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'Downing Street memo': The second draft of history
Posted on Mon, Jun. 20, 2005
By PAUL WALDMAN
Philadelphia Daily News
FOR THE LAST month, newspapers large and small across the country have featured mentions of the "Downing Street memo," the British document from July 2002 describing meetings between British and American officials about Iraq.
"Military action was now seen as inevitable," reads the memo, first revealed in the Times of London on May 1. "But the intelligence and facts were being fixed around the policy."
But most of these mentions in American papers weren't news stories. They were letters to the editor asking why there haven't been more news stories.
But a tipping point may now have been reached, and we can hopefully expect some serious, extended discussion of what the memo tells us about the run-up to the Iraq War. If so, news organizations should take the time to consider how they can get the story right.
The central question raised by the memo is whether the Bush administration was lying - and that's not too strong a word - to the American people before the war. According to the Downing Street memo, the Bush administration had decided to go to war while it was still proclaiming its desire to avoid it. So there are some questions that need to be answered:
1. Which American officials told Richard Dearlove, the head of British intelligence, that military action was inevitable, and the intelligence and facts were being fixed around the policy?
2. The memo states that in early 2002, the administration had begun "spikes of activity"
- increased bombings of Iraq
- to pressure Saddam Hussein.
Was the intent to goad Saddam into a military response that could be used as a pretext for invading Iraq?
3. The memo states, "No decisions had been taken, but thought the most likely timing in U.S. minds for military action to begin was January, with the timeline beginning 30 days before the U.S. Congressional elections."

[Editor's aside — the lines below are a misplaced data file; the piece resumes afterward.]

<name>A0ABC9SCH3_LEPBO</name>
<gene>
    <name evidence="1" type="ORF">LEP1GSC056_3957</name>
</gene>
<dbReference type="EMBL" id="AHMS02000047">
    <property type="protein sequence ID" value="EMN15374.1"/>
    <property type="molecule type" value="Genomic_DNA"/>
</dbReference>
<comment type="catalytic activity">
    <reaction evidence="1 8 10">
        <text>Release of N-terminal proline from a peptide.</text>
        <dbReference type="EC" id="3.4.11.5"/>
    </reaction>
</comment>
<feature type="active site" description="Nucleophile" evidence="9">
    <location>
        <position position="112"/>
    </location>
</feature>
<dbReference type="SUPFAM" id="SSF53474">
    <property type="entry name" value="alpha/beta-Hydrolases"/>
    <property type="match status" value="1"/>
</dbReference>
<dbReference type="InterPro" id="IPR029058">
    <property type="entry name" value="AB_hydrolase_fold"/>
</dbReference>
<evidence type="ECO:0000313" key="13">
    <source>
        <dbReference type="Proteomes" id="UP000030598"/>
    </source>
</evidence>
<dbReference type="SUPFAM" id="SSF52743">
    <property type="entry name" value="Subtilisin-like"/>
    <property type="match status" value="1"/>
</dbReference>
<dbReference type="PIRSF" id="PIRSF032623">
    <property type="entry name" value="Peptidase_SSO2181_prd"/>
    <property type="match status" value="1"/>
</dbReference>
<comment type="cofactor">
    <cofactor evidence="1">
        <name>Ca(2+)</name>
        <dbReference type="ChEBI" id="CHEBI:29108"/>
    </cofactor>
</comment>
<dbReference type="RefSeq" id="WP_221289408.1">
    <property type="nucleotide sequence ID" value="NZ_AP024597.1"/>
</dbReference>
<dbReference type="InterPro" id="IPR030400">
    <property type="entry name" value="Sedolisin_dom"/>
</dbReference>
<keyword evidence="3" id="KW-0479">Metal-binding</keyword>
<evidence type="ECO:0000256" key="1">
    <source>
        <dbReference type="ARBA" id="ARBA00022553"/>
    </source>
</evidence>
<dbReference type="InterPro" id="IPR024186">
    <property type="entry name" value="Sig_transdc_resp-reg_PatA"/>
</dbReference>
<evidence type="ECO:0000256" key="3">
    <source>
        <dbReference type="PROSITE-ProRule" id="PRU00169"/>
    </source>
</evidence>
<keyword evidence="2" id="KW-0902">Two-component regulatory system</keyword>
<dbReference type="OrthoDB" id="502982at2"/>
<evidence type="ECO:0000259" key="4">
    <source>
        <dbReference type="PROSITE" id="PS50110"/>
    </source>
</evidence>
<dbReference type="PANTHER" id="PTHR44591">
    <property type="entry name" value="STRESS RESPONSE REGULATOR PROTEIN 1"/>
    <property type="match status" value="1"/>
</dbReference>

Were the November 2002 elections part of the calculation on the timing of the invasion?
4. According to the memo, "It seemed clear that Bush had made up his mind to take military action, even if the timing was not yet decided. But the case was thin. Saddam was not threatening his neighbours, and his WMD capability was less than that of Libya, North Korea or Iran."
HOW DOES the administration square this with its unequivocal statements on Saddam's supposedly terrifying arsenal of weapons?
5. Despite Bush's and Tony Blair's denials of the memo's contents, no one has disputed the memo's authenticity.
So, were American officials lying to British officials, telling them that war was a foregone conclusion when it wasn't? Were the British officials who returned from Washington lying to Prime Minister Blair about what they were told? Both possibilities seem absurd.
It is all too often the case that when the war drums are beating, the press loses its ability to aggressively question the government. As the Downing Street memo has shown, many questions remain not only unanswered, but unasked. Perhaps they will be asked now - better late than never.
Paul Waldman is a senior fellow with Media Matters for America.